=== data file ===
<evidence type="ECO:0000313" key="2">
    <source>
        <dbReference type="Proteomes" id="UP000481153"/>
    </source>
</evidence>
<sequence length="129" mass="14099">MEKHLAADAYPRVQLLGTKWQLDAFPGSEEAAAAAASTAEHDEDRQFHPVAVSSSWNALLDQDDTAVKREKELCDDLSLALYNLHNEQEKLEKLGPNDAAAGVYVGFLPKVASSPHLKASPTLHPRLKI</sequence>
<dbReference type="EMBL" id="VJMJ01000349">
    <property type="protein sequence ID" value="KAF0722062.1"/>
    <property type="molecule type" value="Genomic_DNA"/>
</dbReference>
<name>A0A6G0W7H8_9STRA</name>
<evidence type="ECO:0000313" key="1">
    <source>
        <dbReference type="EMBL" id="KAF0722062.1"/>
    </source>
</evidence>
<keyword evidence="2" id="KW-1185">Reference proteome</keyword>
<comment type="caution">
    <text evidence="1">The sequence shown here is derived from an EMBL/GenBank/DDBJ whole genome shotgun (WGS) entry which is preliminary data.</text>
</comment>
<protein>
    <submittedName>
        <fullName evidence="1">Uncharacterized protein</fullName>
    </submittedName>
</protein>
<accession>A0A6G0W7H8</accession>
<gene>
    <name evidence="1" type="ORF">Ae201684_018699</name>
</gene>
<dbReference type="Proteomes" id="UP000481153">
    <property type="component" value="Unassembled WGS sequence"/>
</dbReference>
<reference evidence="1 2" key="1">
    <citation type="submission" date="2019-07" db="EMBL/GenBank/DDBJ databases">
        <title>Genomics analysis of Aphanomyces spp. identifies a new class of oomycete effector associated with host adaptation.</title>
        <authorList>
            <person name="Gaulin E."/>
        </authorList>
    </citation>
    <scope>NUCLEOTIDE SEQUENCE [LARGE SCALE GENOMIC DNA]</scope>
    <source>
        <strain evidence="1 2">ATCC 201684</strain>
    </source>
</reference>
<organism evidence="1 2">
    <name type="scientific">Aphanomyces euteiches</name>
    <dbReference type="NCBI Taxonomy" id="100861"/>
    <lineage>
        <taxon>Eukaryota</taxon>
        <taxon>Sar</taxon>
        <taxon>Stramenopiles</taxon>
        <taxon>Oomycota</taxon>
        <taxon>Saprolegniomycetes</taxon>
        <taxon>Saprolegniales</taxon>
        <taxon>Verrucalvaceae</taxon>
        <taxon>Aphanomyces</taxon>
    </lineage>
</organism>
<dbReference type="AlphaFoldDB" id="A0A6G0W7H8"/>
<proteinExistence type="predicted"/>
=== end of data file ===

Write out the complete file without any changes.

<evidence type="ECO:0000313" key="2">
    <source>
        <dbReference type="Proteomes" id="UP000481153"/>
    </source>
</evidence>
<sequence length="129" mass="14099">MEKHLAADAYPRVQLLGTKWQLDAFPGSEEAAAAAASTAEHDEDRQFHPVAVSSSWNALLDQDDTAVKREKELCDDLSLALYNLHNEQEKLEKLGPNDAAAGVYVGFLPKVASSPHLKASPTLHPRLKI</sequence>
<dbReference type="EMBL" id="VJMJ01000349">
    <property type="protein sequence ID" value="KAF0722062.1"/>
    <property type="molecule type" value="Genomic_DNA"/>
</dbReference>
<name>A0A6G0W7H8_9STRA</name>
<evidence type="ECO:0000313" key="1">
    <source>
        <dbReference type="EMBL" id="KAF0722062.1"/>
    </source>
</evidence>
<keyword evidence="2" id="KW-1185">Reference proteome</keyword>
<comment type="caution">
    <text evidence="1">The sequence shown here is derived from an EMBL/GenBank/DDBJ whole genome shotgun (WGS) entry which is preliminary data.</text>
</comment>
<protein>
    <submittedName>
        <fullName evidence="1">Uncharacterized protein</fullName>
    </submittedName>
</protein>
<accession>A0A6G0W7H8</accession>
<gene>
    <name evidence="1" type="ORF">Ae201684_018699</name>
</gene>
<dbReference type="Proteomes" id="UP000481153">
    <property type="component" value="Unassembled WGS sequence"/>
</dbReference>
<reference evidence="1 2" key="1">
    <citation type="submission" date="2019-07" db="EMBL/GenBank/DDBJ databases">
        <title>Genomics analysis of Aphanomyces spp. identifies a new class of oomycete effector associated with host adaptation.</title>
        <authorList>
            <person name="Gaulin E."/>
        </authorList>
    </citation>
    <scope>NUCLEOTIDE SEQUENCE [LARGE SCALE GENOMIC DNA]</scope>
    <source>
        <strain evidence="1 2">ATCC 201684</strain>
    </source>
</reference>
<organism evidence="1 2">
    <name type="scientific">Aphanomyces euteiches</name>
    <dbReference type="NCBI Taxonomy" id="100861"/>
    <lineage>
        <taxon>Eukaryota</taxon>
        <taxon>Sar</taxon>
        <taxon>Stramenopiles</taxon>
        <taxon>Oomycota</taxon>
        <taxon>Saprolegniomycetes</taxon>
        <taxon>Saprolegniales</taxon>
        <taxon>Verrucalvaceae</taxon>
        <taxon>Aphanomyces</taxon>
    </lineage>
</organism>
<dbReference type="AlphaFoldDB" id="A0A6G0W7H8"/>
<proteinExistence type="predicted"/>